It is true to say that in separated households mothers in Australia tend to be responsible for more overnight care of children each year than fathers do. This statement is technically correct. So too though, is the statement that in intact families, mothers in Australia tend to be responsible for more primary domestic care of children each year than fathers.
For more than 25 years, the Family Court and High Court have stated consistently that there is no legal presumption that children should be physically cared for by their mothers.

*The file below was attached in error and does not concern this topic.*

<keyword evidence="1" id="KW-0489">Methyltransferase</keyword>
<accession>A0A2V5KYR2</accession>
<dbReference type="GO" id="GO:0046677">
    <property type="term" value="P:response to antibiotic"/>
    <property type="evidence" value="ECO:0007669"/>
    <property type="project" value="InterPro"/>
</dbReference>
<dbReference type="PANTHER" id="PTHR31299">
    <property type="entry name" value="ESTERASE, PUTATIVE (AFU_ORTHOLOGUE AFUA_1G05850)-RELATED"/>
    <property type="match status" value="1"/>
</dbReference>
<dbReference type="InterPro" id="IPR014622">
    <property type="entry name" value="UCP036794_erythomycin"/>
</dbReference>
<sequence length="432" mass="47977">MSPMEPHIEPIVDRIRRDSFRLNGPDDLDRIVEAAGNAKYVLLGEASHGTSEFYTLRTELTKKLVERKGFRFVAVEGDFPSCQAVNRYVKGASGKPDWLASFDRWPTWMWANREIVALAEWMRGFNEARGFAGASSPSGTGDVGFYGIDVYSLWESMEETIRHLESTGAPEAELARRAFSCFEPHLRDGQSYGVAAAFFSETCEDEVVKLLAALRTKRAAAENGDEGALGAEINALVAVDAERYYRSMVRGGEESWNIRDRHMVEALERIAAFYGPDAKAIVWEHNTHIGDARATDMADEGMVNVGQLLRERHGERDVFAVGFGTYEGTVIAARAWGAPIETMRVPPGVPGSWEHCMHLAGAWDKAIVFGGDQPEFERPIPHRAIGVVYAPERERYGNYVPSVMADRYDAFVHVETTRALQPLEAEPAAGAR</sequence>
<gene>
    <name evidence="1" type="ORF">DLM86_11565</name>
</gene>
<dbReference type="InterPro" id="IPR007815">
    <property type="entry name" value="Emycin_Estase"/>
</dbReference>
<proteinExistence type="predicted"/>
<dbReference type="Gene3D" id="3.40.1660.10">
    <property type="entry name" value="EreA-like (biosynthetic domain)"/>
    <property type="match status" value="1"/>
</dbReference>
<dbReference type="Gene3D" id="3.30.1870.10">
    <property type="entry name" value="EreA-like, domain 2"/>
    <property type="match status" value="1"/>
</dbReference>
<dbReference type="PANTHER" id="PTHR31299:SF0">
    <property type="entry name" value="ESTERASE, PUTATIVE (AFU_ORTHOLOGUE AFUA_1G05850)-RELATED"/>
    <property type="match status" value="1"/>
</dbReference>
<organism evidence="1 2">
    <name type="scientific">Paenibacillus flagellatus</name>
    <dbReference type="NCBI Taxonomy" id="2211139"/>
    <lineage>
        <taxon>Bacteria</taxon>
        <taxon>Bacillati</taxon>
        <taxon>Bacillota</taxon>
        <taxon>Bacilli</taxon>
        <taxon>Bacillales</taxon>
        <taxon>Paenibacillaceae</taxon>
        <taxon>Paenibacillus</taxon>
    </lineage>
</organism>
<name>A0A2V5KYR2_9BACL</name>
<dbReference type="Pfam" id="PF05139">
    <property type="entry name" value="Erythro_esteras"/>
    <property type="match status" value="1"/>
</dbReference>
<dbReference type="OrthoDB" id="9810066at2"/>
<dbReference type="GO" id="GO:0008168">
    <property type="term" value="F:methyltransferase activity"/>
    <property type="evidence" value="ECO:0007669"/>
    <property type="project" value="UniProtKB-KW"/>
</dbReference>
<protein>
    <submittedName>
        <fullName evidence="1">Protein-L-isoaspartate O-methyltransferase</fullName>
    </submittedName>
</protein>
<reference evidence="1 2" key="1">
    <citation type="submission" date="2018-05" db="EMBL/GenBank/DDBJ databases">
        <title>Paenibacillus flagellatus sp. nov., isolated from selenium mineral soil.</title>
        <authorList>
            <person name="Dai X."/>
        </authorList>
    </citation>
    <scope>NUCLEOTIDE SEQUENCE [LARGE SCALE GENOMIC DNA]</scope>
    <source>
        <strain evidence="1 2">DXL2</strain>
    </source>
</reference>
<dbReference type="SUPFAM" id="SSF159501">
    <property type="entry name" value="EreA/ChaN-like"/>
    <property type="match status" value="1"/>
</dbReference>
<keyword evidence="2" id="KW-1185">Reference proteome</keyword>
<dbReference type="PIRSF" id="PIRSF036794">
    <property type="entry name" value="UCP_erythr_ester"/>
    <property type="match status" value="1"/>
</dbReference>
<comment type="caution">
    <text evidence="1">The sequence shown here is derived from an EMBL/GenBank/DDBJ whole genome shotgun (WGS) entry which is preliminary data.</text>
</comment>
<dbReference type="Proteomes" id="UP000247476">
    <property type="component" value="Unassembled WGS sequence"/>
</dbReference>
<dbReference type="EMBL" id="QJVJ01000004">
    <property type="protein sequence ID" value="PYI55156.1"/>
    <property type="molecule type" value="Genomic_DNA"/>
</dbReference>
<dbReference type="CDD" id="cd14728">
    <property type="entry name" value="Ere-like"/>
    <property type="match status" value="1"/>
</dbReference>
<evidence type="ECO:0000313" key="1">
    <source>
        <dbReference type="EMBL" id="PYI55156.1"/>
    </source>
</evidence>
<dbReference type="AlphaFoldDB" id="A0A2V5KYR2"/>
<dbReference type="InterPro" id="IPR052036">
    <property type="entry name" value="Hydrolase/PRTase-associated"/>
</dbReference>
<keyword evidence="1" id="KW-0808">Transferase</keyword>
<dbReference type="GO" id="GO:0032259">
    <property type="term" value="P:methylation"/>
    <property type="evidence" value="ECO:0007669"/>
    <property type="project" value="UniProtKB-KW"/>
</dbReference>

So why do children continue to spend more time with mothers than fathers? The answer is more sociological:
• During a marriage, children tend to spend more time with mothers than with fathers. These pre-separation patterns tend to continue post-separation.
• Women tend to have more part-time jobs than men. Accordingly, they tend to be more physically “available” to care for children who are sick or on school holidays; and
• Conversely, more fathers have full-time employment than do mothers.
The information contained herein is not intended to be a complete statement of the law on any subject and should not be used as a substitute for legal advice in specific fact situations.